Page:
Why you have low progesterone

By Dr Kelly

June 27, 2023


Find out why you might have low progesterone

Progesterone plays a crucial role in maintaining reproductive health and hormonal balance in women. However, some individuals may experience low progesterone levels, which can have significant implications for their overall well-being. In this page, we will explore the possible causes of low progesterone levels and discuss the potential effects on the body.

  1. Hormonal Imbalance:

  2. One common cause of low progesterone levels is a hormonal imbalance, particularly in relation to estrogen. When estrogen levels are elevated relative to progesterone, a condition known as estrogen dominance can occur, leading to decreased progesterone production. Factors such as stress, obesity, certain medications, and environmental toxins can disrupt the delicate balance between estrogen and progesterone, resulting in low progesterone levels.

  3. Anovulation:

  4. Anovulation, or the absence of ovulation, can lead to low progesterone levels. Progesterone is primarily produced in the ovaries after ovulation. If ovulation does not occur regularly or at all, progesterone production may be insufficient, causing low levels. Anovulation can result from various factors, including polycystic ovary syndrome (PCOS), thyroid disorders, excessive exercise, and certain medications.

  5. Perimenopause and Menopause:

  6. During perimenopause, the transitional phase leading up to menopause, progesterone production gradually decreases. This decline is a natural part of the aging process and can result in low progesterone levels. As menopause is reached and ovarian function declines, progesterone production decreases even further. Low progesterone levels during perimenopause and menopause can contribute to symptoms such as irregular periods, mood changes, hot flashes, and sleep disturbances.

  7. Stress and Adrenal Dysfunction:

  8. Chronic stress can impact hormone production and disrupt the delicate balance between progesterone and other hormones. Prolonged periods of stress can lead to adrenal dysfunction, where the adrenal glands prioritize the production of stress hormones like cortisol over sex hormones like progesterone. This can result in low progesterone levels and hormonal imbalances.

  9. Certain Medical Conditions and Treatments:

  10. Certain medical conditions and treatments can affect progesterone levels. Conditions such as PCOS, hypothyroidism, and ovarian cysts can disrupt normal progesterone production. Additionally, certain medications, such as hormonal contraceptives, can influence hormone levels and potentially lead to lower progesterone levels.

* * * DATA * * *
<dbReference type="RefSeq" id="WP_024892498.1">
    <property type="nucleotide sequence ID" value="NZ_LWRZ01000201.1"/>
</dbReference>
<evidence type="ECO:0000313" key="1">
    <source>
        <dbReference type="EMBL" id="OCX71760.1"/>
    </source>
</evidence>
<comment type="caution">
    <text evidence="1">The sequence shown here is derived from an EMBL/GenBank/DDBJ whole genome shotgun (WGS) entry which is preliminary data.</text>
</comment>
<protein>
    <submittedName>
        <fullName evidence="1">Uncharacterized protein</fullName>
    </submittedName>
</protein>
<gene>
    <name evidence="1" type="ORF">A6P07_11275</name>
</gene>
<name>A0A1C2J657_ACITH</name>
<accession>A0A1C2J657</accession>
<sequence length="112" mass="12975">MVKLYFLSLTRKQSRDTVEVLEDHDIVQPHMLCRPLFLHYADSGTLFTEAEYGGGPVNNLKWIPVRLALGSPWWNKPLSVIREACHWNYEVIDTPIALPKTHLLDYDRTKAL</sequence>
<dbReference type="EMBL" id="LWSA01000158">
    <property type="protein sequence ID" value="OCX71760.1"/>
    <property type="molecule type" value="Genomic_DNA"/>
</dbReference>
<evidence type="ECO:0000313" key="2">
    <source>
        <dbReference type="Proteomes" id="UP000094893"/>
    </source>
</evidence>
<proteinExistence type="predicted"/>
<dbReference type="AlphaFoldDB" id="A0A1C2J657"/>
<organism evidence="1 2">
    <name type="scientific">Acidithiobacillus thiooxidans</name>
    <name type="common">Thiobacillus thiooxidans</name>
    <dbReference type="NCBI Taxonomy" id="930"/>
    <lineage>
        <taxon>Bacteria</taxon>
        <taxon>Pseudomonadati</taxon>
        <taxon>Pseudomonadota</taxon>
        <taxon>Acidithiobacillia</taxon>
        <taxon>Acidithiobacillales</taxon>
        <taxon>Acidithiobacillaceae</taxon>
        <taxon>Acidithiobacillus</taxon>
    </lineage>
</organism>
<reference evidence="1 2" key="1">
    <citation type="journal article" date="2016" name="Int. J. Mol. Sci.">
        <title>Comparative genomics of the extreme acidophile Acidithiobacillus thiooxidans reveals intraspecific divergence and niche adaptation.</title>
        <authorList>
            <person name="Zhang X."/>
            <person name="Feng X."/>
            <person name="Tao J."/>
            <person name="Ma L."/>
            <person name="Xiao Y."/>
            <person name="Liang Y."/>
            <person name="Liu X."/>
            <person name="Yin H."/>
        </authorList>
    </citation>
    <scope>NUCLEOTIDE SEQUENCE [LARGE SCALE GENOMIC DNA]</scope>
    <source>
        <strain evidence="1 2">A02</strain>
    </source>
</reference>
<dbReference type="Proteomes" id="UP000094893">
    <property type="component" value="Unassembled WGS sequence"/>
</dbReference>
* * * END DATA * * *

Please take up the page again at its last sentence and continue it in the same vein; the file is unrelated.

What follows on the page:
The implications of low progesterone levels can vary depending on the individual and the underlying cause. Some potential effects of low progesterone include:

  • Irregular menstrual cycles
  • Difficulty conceiving or maintaining pregnancy
  • Increased PMS symptoms, including mood swings and irritability
  • Insomnia and sleep disturbances
  • Decreased bone density and increased risk of osteoporosis
  • Changes in libido and sexual function
  • Mood changes, including anxiety and depression

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About the author

Dr. Kelly has 25 years of expert medical experience caring for the sickest of the sick people in critical care (including ICU, Heart surgery, Heart & Lung transplant surgery, as well as cardiology). She is a clinical specialist who has taken care of and trained others to care for the critically ill/the elderly and developed many screening and preventative programs to help improve the health of the population. The reality is that most people just don't have to be that sick. or stay that sick. So, Dr. Kelly decided to change the focus of the care she provided: to prevent, reverse and restore the health of individuals.

Dr. Kelly

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